Here are some basics that should be on everybody’s checklist:
- Sweep the floor before bringing the slides in (you don’t want pebbles scratching the flooring)
- Raise stabilizers
- Check trailer lights
- Final walk around (make sure you didn’t forget something like your sunglasses on a picnic table)
- Double-check safety mechanisms (hitch locked, chains attached, etc.)
The In-Vehicle Trailering App’s trailer light test significantly decreases the amount of time it takes me to test my lights. Before, I had to run back and forth from the truck’s cab to the rear of the trailer. Now I just push a button on the dash and the truck runs through the trailer’s lights (left and right blinker, brakes, reverse lights, flasher).
It’s important you don’t let anyone interrupt you during the arrival and departure procedures. There are several safety tasks, and you should not be distracted while performing them. If someone wants to chat, politely ask to continue the conversation once you are done. This includes digital distractions. Don’t talk on the phone, text or browse social media while working through checklists.
Finally, on my departure list, I have a note to remember my packing list. On my packing list are items like coffee creamer, dog food and sunscreen.
OUT IN THE WORLD
Once you’ve gotten some practice and have your trip planned, it’s finally time to hit the road.
Just remember a few considerations that I always make.
First I don’t ever go below a half a tank of fuel. It’s a good rule of thumb in case a gas station is too tight for you to get into. This can help you in other situations too, such as if you are in a long stretch between gas stations or, like me, can’t find a station with diesel fuel.
This same rule goes for diesel exhaust fluid if you drive a diesel pickup truck. One of the many helpful features of my Sierra Heavy Duty truck is it warns me when its diesel exhaust fluid is half full.
And trust your gut about the area you’re in. If it doesn’t feel right to you, move on.
This is especially true if you are staying in an area where your RV isn’t connected to water, sewer or electricity. This is referred to as boondocking. An example of this would be staying overnight in an RV park, national forest or in a shopping center’s parking lot.
In my 4 years of solo traveling, I have only had one instance where the area felt a little off. I wasn’t in danger by any means, but I wasn’t feeling 100 percent sure about where I was. So, I just moved on to the next location. It’s a lot safer out there than you think, so don’t let that hold you back. But you should always keep a healthy respect for safety.
YOU HAVE ARRIVED
With the road behind you, it’s time to set up camp.
I rely heavily on my Sierra Heavy Duty when parking. Since I don’t have a spotter, I have an accessory camera† mounted on the back of my RV. It acts as my second set of eyes when backing. Plus, the images appear on the Sierra Heavy Duty’s infotainment screen when you’re using a compatible rear camera. So, I don’t need a second monitor sitting on the dash and blocking my view.
Once you’re comfortable with where you are going to park, start working through the arrival list. Many of these tasks are performed during your departure tasks, but in reverse.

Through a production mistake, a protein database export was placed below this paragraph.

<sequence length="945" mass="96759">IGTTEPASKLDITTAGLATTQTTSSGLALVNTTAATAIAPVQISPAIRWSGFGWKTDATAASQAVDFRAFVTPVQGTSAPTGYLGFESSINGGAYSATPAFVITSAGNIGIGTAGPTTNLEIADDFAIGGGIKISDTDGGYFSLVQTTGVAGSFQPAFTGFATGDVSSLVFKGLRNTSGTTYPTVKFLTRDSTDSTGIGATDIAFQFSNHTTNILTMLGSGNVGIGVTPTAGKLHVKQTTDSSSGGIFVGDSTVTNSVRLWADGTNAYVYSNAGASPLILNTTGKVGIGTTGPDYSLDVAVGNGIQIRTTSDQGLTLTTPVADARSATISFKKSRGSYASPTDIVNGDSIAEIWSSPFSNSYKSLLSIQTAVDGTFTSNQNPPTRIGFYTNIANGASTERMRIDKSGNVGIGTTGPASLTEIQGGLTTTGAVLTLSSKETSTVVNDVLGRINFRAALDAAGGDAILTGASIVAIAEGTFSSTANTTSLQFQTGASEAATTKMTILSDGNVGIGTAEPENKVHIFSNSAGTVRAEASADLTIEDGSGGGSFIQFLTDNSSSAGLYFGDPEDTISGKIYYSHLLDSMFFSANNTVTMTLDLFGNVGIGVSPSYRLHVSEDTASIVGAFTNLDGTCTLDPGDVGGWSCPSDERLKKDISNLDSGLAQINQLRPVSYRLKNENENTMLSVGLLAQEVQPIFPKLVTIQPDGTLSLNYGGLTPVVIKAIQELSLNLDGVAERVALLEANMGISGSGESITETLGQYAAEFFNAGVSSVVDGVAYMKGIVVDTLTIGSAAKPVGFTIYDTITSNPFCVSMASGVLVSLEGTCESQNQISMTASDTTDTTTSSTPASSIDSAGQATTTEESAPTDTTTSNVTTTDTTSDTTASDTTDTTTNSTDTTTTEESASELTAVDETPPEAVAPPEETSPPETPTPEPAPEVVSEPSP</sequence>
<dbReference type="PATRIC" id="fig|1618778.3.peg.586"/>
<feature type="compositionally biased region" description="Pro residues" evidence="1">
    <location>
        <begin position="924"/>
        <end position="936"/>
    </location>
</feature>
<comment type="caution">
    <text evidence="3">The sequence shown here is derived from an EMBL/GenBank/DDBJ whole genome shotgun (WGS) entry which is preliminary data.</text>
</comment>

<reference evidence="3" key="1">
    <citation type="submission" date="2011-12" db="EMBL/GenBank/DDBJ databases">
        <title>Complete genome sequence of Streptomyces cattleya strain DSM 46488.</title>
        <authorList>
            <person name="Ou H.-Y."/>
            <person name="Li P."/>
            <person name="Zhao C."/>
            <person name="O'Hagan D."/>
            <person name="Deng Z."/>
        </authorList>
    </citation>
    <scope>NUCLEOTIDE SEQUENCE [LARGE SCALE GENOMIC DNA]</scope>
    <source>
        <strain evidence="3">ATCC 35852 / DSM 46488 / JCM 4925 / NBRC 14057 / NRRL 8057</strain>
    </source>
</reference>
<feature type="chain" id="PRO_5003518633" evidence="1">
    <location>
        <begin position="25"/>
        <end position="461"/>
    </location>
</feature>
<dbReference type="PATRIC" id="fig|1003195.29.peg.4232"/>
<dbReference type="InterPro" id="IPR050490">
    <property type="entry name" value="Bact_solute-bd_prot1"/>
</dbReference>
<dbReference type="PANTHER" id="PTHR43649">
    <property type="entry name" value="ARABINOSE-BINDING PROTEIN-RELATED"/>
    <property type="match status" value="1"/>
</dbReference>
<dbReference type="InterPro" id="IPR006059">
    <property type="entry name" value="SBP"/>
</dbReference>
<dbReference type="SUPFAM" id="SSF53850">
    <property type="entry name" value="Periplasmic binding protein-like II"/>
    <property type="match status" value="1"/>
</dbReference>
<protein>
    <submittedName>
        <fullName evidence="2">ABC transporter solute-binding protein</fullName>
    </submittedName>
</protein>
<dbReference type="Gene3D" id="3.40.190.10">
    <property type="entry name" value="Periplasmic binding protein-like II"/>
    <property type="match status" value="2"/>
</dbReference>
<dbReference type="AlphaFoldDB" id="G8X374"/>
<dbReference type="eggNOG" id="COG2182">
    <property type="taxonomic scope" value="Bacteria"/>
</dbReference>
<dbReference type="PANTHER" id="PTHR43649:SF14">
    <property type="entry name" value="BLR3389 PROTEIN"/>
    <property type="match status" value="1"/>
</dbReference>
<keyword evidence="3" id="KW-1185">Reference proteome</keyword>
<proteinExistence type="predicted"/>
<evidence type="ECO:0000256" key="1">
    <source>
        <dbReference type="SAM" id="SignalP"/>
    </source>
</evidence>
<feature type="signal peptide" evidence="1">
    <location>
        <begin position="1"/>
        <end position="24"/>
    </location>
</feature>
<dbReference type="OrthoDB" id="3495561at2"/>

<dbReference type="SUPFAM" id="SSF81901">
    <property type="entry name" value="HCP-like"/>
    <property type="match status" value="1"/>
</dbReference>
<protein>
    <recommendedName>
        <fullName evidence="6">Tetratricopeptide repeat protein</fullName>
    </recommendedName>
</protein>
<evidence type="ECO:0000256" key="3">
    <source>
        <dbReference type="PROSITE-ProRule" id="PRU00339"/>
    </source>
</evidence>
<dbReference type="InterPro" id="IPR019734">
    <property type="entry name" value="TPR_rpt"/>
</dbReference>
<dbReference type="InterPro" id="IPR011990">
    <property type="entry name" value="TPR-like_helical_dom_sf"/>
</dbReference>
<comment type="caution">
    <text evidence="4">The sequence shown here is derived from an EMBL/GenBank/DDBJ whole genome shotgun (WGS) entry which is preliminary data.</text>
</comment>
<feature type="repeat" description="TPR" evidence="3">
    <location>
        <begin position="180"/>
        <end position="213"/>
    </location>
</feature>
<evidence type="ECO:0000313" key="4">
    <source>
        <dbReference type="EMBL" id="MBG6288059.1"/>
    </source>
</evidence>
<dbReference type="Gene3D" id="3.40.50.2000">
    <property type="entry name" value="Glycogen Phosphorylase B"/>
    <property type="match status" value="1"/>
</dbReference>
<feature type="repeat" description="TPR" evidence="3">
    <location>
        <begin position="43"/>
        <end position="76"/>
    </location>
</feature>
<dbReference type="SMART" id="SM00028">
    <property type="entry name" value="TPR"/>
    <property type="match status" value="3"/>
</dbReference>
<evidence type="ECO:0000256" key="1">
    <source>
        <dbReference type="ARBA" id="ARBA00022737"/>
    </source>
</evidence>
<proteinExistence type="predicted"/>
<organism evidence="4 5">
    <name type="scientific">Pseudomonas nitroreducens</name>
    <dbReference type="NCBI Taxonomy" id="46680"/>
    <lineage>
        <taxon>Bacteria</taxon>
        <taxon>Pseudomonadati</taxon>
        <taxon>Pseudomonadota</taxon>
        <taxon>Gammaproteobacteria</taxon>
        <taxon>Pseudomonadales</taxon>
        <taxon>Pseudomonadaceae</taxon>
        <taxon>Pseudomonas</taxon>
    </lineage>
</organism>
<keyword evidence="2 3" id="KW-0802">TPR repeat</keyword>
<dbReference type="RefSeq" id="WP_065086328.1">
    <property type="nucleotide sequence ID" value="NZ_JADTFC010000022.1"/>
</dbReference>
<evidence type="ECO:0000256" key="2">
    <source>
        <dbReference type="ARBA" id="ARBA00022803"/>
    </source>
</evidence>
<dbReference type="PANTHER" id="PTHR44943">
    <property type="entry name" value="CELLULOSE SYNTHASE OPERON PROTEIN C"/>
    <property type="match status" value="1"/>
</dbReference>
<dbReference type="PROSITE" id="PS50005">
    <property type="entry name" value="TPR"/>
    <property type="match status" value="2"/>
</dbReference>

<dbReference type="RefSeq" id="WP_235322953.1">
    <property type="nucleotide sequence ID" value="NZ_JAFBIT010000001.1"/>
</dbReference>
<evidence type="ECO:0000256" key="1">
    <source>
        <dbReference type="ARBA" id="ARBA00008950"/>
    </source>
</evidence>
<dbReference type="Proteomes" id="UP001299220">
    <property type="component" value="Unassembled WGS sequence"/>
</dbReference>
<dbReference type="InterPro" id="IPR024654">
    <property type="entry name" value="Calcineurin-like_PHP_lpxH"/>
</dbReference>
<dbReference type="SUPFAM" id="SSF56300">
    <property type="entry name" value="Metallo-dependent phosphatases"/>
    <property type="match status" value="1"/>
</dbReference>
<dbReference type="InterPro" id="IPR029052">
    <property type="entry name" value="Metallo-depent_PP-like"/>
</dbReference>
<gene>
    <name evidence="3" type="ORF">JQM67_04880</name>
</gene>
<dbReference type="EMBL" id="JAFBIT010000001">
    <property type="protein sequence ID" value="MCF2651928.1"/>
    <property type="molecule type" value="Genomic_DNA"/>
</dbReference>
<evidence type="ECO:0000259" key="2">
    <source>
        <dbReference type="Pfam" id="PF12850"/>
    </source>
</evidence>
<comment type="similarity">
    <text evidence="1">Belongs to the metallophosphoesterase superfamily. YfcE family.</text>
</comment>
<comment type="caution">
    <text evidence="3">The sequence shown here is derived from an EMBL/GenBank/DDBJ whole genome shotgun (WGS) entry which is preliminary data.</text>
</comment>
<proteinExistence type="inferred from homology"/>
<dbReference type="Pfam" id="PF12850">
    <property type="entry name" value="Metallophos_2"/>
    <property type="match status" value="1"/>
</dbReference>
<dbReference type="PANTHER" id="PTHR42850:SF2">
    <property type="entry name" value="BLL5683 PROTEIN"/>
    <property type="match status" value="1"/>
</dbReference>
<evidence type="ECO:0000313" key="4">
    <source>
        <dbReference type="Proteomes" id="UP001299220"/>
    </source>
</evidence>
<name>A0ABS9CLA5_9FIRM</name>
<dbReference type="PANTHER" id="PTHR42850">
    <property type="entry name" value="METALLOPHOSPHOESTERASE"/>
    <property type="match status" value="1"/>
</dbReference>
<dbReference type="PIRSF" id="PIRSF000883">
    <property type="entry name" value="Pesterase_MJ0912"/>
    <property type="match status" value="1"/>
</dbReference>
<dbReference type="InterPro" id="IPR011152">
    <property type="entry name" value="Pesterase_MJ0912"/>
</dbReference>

One important step I’ve learned is to make sure your electrical cord, water hose and sewer hose are long enough to reach the hookups before you disconnect the truck and trailer. It’s annoying when you go through the work of getting your RV level and disconnected only to realize it needs to be moved over by two feet.
If you are confused or need help backing, don’t be afraid to ask for help. RVers are some of the most kindhearted people you’ll meet. If you are having a hard time backing, don’t be surprised if somebody even offers to do it for you. Just remember, don’t let anyone interrupt you if they just want to socialize.
My GMC Sierra Heavy Duty offers an available feature called Smart Trailer that I can use from the infotainment system† or a compatible smartphone to help set up my campsite. Smart Trailer works with my compatible RV’s iN•Command® Control System† with Global Connect® from ASA Electronics.
With Smart Trailer, I can prep a water heater for a hot shower or turn on the RV’s air conditioner while I’m on the road. And depending on what type of RV you have, Smart Trailer can extend or retract awnings and slide-outs, operate the lights, or prime a trailer’s generator.
After you’re settled, there are some safety precautions to take as a solo traveler. I never post my real-time location on social media, especially on accounts that are public. I wait until after I leave to post anything about my stay.
However, I do suggest sharing your real-time location with at least one trustworthy person. My location is shared with my mom because she is my emergency contact. This way, if something happens, she knows where I am.
I let her know if I’m going to go do anything where I could be injured, like hiking or mountain biking. I also let her know as soon as I am done so she doesn’t fret. And I keep a note with her contact information in the backpack that I take on my hikes as a final precaution.
Solo traveling has been a milestone in my life.
It was hard at first to figure it all out on my own. I used to think it would have been easier with a partner or a teacher to show me how everything is done. I definitely had moments of frustration working through it all. But now I’m glad there was no one there to help or show me the way.
It has been empowering to know I taught myself how to do everything. And it is freeing to experience all these incredible places after finding the courage to go alone. This opened my eyes to the false limitations we put on ourselves. The reasons I once fed myself was just fear having too much power over my life.
So what are you waiting for? Join a virtual community, get some practice, make your checklists, grab a GMC vehicle and get out there.